You are a recycle warrior! -- Heloise 

Medical care

Dear Heloise: Many people today are traveling for business, vacations and to visit family and friends. But what do you do when you need a doctor in a foreign country? -- Laura S., Auburn, Washington

Laura, your first call should be to the U.S. embassy (, and I recommend having the phone number and address of the embassy with you for each country you plan to visit. The embassy can help you find a doctor or hospital, and even can contact family or friends on your behalf. Make sure the doctor you see can understand your language, and make a list of all medications you take. Have this information in your wallet for easy access.

It's always best to be proactive with your health. Make sure you're up to date with all vaccinations, have all of your medications with you, and carry a card with your blood type, any chronic illness you might suffer from and any allergies you have. Wear a medical-alert bracelet, especially if you have a serious medical condition. If you are traveling to a dangerous place, it's wise to register with the American embassy in that country. -- Heloise

Food to go

Dear Heloise: I have empty, hard-plastic gum containers, about 5 or 6 inches tall, but I didn't know what to do with them. Since they have attached lids that snap shut, I thought it was a shame to toss them out, so now I use them to pack trail mix or some type of dried fruit for my kid's lunch. I've used them for "munchies" on a plane. These containers fit in a lunchbox or purse, and they can be washed and reused. -- Claire M., Hanover Park, Illinois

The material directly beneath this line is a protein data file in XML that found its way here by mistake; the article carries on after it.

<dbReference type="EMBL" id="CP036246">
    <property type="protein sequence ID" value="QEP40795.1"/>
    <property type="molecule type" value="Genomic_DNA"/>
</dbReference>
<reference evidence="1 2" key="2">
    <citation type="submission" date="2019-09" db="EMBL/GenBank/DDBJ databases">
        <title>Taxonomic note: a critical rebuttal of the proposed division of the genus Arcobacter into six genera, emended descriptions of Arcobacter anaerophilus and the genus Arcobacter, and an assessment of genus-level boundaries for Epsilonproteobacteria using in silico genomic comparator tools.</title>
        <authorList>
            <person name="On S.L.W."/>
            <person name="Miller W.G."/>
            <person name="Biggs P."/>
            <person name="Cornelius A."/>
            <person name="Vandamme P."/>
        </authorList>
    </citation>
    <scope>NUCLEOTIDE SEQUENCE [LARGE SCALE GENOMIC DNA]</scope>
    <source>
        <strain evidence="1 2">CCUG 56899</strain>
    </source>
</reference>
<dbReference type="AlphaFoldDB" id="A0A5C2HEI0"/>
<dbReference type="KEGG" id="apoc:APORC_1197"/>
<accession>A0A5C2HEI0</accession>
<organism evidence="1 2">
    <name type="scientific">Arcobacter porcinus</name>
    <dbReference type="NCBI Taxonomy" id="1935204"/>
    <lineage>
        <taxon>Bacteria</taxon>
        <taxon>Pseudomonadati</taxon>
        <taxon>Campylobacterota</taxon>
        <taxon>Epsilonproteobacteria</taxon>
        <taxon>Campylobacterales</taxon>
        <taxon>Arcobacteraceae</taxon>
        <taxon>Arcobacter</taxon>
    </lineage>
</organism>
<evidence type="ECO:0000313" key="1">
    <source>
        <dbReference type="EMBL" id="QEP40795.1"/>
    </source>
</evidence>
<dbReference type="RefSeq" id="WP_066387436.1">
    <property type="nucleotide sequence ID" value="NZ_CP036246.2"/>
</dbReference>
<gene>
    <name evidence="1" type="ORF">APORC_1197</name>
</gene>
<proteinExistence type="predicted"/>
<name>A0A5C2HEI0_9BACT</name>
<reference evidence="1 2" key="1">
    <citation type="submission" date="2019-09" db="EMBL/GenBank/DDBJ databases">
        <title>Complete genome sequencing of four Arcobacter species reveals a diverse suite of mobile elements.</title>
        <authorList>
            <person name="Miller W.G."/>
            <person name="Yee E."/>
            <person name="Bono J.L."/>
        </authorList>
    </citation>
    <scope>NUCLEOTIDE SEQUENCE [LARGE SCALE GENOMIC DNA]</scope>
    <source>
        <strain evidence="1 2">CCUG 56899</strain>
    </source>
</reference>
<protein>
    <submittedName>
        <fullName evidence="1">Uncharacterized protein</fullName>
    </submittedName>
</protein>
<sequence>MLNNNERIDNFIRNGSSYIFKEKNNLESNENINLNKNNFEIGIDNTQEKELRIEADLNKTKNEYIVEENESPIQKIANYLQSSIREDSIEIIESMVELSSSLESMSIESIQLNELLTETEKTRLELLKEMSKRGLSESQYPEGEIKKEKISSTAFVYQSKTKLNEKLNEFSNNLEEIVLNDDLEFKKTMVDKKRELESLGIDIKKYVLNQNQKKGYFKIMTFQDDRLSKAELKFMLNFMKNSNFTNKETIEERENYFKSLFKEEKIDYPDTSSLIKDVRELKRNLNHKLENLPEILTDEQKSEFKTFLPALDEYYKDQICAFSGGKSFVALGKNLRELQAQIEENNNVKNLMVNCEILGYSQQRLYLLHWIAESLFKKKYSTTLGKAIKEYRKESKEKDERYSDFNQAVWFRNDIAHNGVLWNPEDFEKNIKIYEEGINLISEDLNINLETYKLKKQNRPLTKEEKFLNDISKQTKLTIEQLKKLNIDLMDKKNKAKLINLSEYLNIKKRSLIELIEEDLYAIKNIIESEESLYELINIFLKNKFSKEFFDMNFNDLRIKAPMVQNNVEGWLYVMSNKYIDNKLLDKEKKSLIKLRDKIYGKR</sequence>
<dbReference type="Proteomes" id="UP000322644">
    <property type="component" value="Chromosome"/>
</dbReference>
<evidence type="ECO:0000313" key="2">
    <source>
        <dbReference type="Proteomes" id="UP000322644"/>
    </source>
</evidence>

Stained blouse

Dear Heloise: Help! I have a beautiful white silk blouse that has perspiration stains. Can I use chlorine bleach to get the stains out? -- Lola W., Melrose, Massachusetts

Lola, no, don't use chlorine bleach on silk, as it ruins the fabric over time. First, pretreat the stained area or soak with a product containing enzymes. Next, hand-wash with a mild soap and an oxygen bleach, if directions on the box say it's safe for silk.

Removing stains from clothing can be tricky, and if done incorrectly the garment can be ruined. If you'd like information on how to remove stains from your clothing, you can send for my pamphlet Handy Stain Guide for Clothing, which tells you how to get stubborn stains out. To get a copy, send $5 to: Heloise/Stains, P.O. Box 795001, San Antonio TX 78279-5001. Or you can order it online at You'll find easy-to-use ideas to remove stains and save money at the same time. Why throw out clothing that can be as good as new with just a little care? -- Heloise

In a pickle

Dear Heloise: I have a window garden and a compost bin. Is it OK to use pickle juice to irrigate my plants, or should I pour it onto the compost pile? -- Cliff S., via email